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Question on AEB-L (Artifex) in sharpening and edge retention [vs Forschner] - Page 2
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Thread: Question on AEB-L (Artifex) in sharpening and edge retention [vs Forschner]

  1. #11
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    how about we help the guy first?

  2. #12
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    "if you want performance (aside from lobster splitting performance - you've already got that covered) look at almost anything else talked about here."

    That's hilarious, Dave, but the poor soul inquiring has no idea of the histories here.

    My dear GCconcept, you've been duped. What you hoped to get--a high performing knife at a bargain price--does not exist. Pay the appropriate dues and get what's needed here. Check this forum or FF for "first knives for commercial/pro use" and see what the archieves hold for you. I think you'll find things like Carbonext coming up consistently. Get one. They won't let you down.

  3. #13
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    Quote Originally Posted by Phip View Post
    "if you want performance (aside from lobster splitting performance - you've already got that covered) look at almost anything else talked about here."

    That's hilarious, Dave, but the poor soul inquiring has no idea of the histories here.

    My dear GCconcept, you've been duped. What you hoped to get--a high performing knife at a bargain price--does not exist. Pay the appropriate dues and get what's needed here. Check this forum or FF for "first knives for commercial/pro use" and see what the archieves hold for you. I think you'll find things like Carbonext coming up consistently. Get one. They won't let you down.
    Correct me if I'm wrong, I take it that the Artifex has a convex grind at the primary cutting edge from my brief web research. I also feel that I have an extremely slow cutting stone. With that combination, I think I am sharpening with a flat grind and not hitting the edge. I plan on purchasing the Bester/Rika combo, thin down the blade, and put a flat grind on the edge at 15 degrees (60/40 asymmetry) and go on from there.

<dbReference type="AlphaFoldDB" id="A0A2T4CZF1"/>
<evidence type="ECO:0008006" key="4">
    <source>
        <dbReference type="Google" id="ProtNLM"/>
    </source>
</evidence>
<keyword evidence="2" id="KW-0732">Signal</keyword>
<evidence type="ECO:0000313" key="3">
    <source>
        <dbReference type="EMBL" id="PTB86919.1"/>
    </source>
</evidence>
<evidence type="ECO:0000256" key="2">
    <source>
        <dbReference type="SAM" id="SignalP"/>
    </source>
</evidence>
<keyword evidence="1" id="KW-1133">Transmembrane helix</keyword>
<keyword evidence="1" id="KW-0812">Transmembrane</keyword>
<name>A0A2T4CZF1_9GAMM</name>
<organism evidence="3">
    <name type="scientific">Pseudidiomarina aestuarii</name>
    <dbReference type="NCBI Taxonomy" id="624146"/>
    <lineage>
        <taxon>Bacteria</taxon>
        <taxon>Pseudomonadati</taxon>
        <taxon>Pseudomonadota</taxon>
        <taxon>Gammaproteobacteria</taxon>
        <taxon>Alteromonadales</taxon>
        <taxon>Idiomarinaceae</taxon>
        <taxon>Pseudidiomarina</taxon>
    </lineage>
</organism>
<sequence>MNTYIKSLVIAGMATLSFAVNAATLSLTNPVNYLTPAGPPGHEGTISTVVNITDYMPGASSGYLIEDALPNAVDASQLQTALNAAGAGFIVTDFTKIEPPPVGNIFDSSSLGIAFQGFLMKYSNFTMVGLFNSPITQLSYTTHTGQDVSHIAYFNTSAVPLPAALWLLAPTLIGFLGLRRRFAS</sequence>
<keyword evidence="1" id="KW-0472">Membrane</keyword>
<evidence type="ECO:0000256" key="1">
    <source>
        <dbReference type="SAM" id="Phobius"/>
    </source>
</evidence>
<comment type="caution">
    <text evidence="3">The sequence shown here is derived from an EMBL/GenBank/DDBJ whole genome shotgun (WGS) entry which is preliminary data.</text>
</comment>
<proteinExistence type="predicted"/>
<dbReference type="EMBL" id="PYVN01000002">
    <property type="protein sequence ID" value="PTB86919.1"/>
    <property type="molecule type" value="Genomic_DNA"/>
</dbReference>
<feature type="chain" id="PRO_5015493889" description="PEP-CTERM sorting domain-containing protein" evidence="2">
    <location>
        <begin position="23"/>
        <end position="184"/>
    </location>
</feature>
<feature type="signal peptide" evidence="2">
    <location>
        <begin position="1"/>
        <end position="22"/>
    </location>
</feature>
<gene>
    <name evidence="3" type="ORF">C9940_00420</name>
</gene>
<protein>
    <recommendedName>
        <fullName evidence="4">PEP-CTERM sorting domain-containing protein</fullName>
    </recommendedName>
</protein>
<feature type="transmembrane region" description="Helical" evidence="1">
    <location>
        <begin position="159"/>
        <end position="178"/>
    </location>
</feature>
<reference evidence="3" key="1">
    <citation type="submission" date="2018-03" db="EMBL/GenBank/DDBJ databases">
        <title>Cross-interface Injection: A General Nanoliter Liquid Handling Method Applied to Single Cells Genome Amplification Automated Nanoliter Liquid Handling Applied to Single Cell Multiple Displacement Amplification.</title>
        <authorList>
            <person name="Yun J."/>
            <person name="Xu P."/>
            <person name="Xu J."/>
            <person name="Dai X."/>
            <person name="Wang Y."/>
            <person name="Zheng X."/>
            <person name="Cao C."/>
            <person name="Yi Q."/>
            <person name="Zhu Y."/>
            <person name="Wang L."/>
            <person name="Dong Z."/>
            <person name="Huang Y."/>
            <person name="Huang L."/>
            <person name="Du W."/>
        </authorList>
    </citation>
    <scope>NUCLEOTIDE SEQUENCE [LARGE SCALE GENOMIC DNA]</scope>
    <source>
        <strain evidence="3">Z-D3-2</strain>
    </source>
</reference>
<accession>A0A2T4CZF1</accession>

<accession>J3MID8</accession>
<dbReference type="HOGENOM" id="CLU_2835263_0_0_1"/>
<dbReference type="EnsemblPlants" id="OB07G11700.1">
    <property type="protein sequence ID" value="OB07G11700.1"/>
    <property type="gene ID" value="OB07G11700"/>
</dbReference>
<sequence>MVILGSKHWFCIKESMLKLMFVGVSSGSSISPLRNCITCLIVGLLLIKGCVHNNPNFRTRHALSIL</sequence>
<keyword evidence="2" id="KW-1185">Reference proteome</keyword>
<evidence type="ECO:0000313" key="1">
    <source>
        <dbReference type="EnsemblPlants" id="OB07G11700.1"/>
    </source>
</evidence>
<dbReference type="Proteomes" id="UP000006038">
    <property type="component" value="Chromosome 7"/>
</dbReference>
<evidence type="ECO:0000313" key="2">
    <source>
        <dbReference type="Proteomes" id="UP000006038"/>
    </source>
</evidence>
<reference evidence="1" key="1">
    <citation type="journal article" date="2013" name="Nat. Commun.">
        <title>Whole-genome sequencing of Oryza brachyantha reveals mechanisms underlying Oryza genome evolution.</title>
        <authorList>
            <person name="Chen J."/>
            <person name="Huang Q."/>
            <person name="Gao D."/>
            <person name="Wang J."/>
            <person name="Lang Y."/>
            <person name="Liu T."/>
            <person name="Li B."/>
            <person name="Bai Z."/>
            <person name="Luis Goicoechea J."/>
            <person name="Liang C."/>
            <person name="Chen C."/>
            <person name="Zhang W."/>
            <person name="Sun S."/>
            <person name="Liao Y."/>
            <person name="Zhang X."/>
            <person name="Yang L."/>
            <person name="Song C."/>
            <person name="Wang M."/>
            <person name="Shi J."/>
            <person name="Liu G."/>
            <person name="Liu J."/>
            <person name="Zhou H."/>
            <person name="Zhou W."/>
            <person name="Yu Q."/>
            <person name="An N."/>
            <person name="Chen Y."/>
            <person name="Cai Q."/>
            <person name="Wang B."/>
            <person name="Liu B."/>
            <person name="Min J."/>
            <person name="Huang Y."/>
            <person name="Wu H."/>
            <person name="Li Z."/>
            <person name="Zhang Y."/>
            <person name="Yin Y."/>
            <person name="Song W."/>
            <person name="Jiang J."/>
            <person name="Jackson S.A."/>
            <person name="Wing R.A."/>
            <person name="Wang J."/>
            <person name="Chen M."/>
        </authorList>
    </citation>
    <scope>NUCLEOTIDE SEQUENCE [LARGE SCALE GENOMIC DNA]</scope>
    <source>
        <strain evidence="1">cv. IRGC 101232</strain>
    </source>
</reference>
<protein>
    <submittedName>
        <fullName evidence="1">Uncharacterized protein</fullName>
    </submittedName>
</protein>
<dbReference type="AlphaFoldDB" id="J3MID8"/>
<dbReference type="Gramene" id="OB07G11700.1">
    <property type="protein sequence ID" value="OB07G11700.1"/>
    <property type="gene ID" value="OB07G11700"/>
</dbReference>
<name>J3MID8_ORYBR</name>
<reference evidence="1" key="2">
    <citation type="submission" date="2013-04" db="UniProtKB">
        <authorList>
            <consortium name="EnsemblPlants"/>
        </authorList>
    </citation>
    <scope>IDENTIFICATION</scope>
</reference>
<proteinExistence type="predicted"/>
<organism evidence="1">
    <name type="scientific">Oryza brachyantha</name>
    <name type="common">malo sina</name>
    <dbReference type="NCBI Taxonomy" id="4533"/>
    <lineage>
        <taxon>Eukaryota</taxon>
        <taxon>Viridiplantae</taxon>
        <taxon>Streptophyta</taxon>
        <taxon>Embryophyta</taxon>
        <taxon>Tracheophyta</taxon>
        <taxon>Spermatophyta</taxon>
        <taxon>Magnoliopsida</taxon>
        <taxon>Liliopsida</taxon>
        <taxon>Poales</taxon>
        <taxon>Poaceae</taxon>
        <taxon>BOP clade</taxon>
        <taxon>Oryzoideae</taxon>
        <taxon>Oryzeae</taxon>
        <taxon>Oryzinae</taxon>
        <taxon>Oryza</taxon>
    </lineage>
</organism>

Phip, I have done my research on high performing knife at bargain price, and it did come down to between the Artifex and Carbonext. However, on another forum, it was recommended to me to get the Artifex due to the better F&F and ready-to-cut profile compared to the Carbonext, which needed to be reprofiled and sharpened. I also learned that the Artifex carried the French Sabatier geometry profile, which I was very interested in trying. Finally, given that I was still a beginner sharpener (I have seen many sharpening videos on Youtube, examples: Mark Richmond, Dave Martell, Murray Carter, Jon Broida), Artifex made the most sense and was also at a lower price.

    Anyone know know how AEB-L compares to Carbonext in terms of edge taking and edge retention? I was never able to find the answer to that.

    "Keep in mind that this knife will never perform as a thin knife will, if you want performance (aside from lobster splitting performance - you've already got that covered) look at almost anything else talked about here."
    Dave, what do you mean by performance compared to a thin knife? Like laser thin or Masamoto KS (or typical Japanese knife) thin.
    Also looking at specs, the Masamoto KS wa-gyuto seems to have the same spine thickness, but taller blade. Just by profile, is it just because the blade is thinner at the cutting edge that it would perform better?

  4. #14
    AEB-L or any steel for that matter is only relevant if the person doing the ht/tempering knows what they are doing. Done by small makers one blade at the time it can be a great steel--as someone mentioned recently though it is probably not a very good steel for mass production. The other forum steered you wrong my friend--so sorry. Sabatier profile is copied by many makers and they each have their own interpretation of it. You'll find something you like but as said above, you get what you pay for...

    Again, the same steel produced by different makers will act very different. Buying from a trusted maker is so much more important than buying any specific steel. Profile is a different story, you must find one that you like. Poor geometry and likely poor h/t are more of what you are dealing with here.

    Cheers
    one man gathers what another man spills...

  5. #15
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    Quote Originally Posted by GConcept999 View Post
    Correct me if I'm wrong, I take it that the Artifex has a convex grind at the primary cutting edge from my brief web research.
    The cutting edge of the Artifex is not convex, it is 'v'-shaped. The grind of the blade face is slightly convexed.

    I also feel that I have an extremely slow cutting stone. With that combination, I think I am sharpening with a flat grind and not hitting the edge.
    Paint the edge with a Magic Marker and use a loupe to see if you are hitting it when you sharpen.

    I plan on purchasing the Bester/Rika combo, thin down the blade, and put a flat grind on the edge at 15 degrees (60/40 asymmetry) and go on from there.